IMPERIAL LOGISTICS has received a Special Mention at the 2011 Climate Change Leaders Awards. The accolade acknowledges the group’s contribution to the ‘green logistics’ evolution as a supply chain leader through its focus on greater vehicle, driver, electricity and waste efficiency, including valuable support through initiatives with government, industry and academia.
“As ‘green’ increasingly becomes the factor in operating a supply chain, companies that outsource these functions will inevitably rely on Logistics Service Providers (LSPs) to help them achieve their ‘green’ goals,” says Abrie de Swardt, marketing director of Imperial Logistics.
“Transportation may be one of the most difficult areas of the supply chain to make environmentally friendly. However, it is not an impossible task if the LSP takes a pragmatic approach that is led by collaboration. Working together with 2011 customers, suppliers, policy makers and even competitors is imperative for such a challenge,” he says.
Citing the 7th Annual State of Logistics(tm) survey, he says that 23 million tons of greenhouse gasses in South Africa were emitted due to land freight transport activities in 2009.
“This amounts to 49% of transport emissions and just under 5% of total emissions for the country,” he says. Road freight contributed 20.3 million tons and rail 2.7 million, which translates into R4.6 billion and R0.6 billion in costs to the environment.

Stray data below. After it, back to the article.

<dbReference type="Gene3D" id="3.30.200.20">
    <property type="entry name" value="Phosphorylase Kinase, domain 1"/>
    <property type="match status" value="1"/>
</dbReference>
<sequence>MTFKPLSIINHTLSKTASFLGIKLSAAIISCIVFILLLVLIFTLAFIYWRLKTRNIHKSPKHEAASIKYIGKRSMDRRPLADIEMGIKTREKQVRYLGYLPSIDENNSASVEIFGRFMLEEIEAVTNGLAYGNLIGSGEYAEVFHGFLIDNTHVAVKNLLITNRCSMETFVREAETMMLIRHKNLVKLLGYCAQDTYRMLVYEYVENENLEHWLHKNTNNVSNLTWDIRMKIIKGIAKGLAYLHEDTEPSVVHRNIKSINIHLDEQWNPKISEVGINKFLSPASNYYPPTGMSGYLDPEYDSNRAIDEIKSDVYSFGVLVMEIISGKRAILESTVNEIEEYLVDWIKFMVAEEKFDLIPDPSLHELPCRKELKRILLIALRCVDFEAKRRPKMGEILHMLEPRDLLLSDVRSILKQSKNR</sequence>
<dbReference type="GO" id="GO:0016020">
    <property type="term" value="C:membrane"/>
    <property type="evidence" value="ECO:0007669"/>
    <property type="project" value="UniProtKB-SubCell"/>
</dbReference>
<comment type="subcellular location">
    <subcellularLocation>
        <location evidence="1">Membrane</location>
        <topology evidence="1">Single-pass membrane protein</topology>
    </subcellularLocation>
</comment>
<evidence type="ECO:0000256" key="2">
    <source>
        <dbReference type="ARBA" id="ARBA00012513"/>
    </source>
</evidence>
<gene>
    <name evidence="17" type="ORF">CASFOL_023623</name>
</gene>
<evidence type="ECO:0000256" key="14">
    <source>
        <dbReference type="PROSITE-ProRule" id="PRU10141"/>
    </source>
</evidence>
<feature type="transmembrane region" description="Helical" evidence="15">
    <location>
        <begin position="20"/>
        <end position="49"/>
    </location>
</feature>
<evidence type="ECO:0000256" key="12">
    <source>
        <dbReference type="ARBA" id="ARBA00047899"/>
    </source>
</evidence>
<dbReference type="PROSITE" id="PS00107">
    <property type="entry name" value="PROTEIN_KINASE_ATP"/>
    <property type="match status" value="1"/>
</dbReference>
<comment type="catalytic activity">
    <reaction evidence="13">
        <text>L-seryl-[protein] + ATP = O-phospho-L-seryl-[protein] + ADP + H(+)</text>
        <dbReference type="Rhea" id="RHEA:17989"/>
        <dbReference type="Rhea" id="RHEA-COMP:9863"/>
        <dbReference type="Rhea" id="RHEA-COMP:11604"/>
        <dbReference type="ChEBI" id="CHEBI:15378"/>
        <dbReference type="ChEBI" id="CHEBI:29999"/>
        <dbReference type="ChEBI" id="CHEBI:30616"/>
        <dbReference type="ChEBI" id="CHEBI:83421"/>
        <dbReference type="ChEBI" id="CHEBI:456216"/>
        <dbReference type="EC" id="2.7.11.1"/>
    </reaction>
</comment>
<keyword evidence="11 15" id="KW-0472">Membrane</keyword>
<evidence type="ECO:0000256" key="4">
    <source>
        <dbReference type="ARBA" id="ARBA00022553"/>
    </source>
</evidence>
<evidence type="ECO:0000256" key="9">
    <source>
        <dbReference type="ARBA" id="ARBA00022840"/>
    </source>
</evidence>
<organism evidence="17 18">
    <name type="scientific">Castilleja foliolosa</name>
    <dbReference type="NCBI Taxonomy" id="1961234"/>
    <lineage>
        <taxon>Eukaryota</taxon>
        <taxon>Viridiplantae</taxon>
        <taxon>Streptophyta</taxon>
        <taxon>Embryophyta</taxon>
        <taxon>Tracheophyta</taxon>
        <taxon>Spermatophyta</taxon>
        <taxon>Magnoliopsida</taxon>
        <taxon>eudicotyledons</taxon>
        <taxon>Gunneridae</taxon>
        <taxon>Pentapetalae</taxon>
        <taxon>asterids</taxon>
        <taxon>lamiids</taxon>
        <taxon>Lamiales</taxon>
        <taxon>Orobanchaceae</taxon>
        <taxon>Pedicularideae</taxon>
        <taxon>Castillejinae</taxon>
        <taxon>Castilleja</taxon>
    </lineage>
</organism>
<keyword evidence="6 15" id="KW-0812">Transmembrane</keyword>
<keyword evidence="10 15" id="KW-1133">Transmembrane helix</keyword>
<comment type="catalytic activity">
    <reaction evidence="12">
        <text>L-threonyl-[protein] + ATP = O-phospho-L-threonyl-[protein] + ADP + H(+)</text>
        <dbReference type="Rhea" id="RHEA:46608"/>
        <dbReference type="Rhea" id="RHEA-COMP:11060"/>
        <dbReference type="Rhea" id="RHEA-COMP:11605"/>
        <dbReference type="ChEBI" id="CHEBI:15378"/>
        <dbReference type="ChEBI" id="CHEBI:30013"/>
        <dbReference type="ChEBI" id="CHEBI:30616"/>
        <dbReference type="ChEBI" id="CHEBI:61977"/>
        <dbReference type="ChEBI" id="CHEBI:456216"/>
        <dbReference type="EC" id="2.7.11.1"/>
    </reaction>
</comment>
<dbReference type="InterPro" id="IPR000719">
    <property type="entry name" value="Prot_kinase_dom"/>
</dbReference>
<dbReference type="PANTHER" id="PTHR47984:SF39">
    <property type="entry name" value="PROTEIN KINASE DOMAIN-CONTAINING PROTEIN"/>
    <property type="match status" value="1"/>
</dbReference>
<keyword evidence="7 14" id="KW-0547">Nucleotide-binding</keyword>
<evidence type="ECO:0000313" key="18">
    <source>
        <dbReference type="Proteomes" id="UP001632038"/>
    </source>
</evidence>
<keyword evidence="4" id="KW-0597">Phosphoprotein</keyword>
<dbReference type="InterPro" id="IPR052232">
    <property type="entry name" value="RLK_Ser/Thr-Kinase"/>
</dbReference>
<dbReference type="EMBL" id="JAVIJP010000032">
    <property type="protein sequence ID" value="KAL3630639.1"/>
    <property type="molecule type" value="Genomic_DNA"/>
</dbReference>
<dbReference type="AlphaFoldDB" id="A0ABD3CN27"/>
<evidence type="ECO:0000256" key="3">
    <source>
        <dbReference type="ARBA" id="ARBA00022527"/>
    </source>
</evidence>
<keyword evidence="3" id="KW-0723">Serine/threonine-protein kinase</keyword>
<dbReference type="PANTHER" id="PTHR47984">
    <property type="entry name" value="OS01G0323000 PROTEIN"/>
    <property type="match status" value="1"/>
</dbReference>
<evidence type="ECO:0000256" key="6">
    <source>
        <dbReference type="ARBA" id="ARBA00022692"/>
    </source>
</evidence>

Speaking at the Climate Change Leadership gala dinner held in Sandton, Dr. Kumi Naidoo, executive director of Greenpeace, emphasised the need for development of renewable energy.
“We are not harnessing even 5% of renewable energy in Africa. What is at stake here is securing the future of our children and grandchildren. Failure to do this is a betrayal of our very own children,” he said
Imperial Logistics’ move to ‘green’ is also taking place at a practical level. For example, member company Imperial Cargo recently relocated to its new, ‘green’ national logistics hub in the Western Cape. The new office building for the company’s 120 employees runs on electricity generated by the CES solar system on the warehouse roof.
“All IT on the site therefore runs on clean power. Motion sensors tell the building where the people are, so lights get switched off in empty offices. On cold days when there is extra capacity within the solar system, the building switches off some air conditioning from outside grid power to the solar system,” explains De Swardt.
“Business must be accountable for its environmental impact. In our sector, through making the right procurement decisions, working closely with employees and business partners and the intelligent application of supply chain modelling aided by the necessary tools, excessive carbon emissions are eliminated. This is the key to leaner and greener supply chains,” he concludes.
Well done to Imperial Logistics on the award. It’s certainly hard at times to go the ‘green’ route but your efforts are being recognised. Over and above that – and more importantly , you are making a difference.
As Dr Naidoo says: “What is at stake here is securing the future of our children and grandchildren. Failure to do this is a betrayal of our very own children.’